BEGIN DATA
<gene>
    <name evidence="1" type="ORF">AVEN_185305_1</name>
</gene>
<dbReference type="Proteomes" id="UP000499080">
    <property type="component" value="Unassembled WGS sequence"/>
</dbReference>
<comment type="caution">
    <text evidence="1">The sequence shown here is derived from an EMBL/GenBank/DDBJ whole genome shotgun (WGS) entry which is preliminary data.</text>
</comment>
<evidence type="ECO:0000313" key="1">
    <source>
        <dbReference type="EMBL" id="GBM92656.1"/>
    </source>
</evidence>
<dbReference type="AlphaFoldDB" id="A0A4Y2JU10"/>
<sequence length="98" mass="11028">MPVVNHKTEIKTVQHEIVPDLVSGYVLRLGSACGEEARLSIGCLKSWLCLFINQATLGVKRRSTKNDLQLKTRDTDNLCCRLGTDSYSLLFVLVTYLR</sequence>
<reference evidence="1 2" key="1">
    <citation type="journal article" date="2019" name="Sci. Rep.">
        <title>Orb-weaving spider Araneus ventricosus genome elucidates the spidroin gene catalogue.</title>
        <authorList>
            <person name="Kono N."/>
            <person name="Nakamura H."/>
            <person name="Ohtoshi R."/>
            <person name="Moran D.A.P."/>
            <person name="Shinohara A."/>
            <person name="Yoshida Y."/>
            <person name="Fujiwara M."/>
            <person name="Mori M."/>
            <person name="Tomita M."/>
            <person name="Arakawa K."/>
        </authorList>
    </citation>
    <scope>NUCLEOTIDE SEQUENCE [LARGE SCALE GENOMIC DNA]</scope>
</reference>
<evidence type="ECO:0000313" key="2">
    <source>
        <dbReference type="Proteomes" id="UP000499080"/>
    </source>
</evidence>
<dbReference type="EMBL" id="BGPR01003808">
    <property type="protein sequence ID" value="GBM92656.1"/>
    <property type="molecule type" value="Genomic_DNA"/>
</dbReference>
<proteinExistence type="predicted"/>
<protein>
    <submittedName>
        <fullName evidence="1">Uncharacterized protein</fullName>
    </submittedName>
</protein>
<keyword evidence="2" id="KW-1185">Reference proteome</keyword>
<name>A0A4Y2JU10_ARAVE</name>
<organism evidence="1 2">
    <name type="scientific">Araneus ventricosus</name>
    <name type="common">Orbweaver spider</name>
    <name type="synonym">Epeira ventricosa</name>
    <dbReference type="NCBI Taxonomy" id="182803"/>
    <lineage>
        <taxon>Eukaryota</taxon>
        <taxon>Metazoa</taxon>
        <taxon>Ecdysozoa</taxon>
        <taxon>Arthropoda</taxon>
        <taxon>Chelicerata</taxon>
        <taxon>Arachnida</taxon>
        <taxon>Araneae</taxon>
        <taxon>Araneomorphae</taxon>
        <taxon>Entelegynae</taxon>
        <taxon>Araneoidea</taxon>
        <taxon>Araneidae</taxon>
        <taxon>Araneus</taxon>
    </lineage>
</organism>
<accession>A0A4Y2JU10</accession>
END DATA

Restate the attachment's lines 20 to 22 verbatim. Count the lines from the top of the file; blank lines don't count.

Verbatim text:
        <authorList>
            <person name="Kono N."/>
            <person name="Nakamura H."/>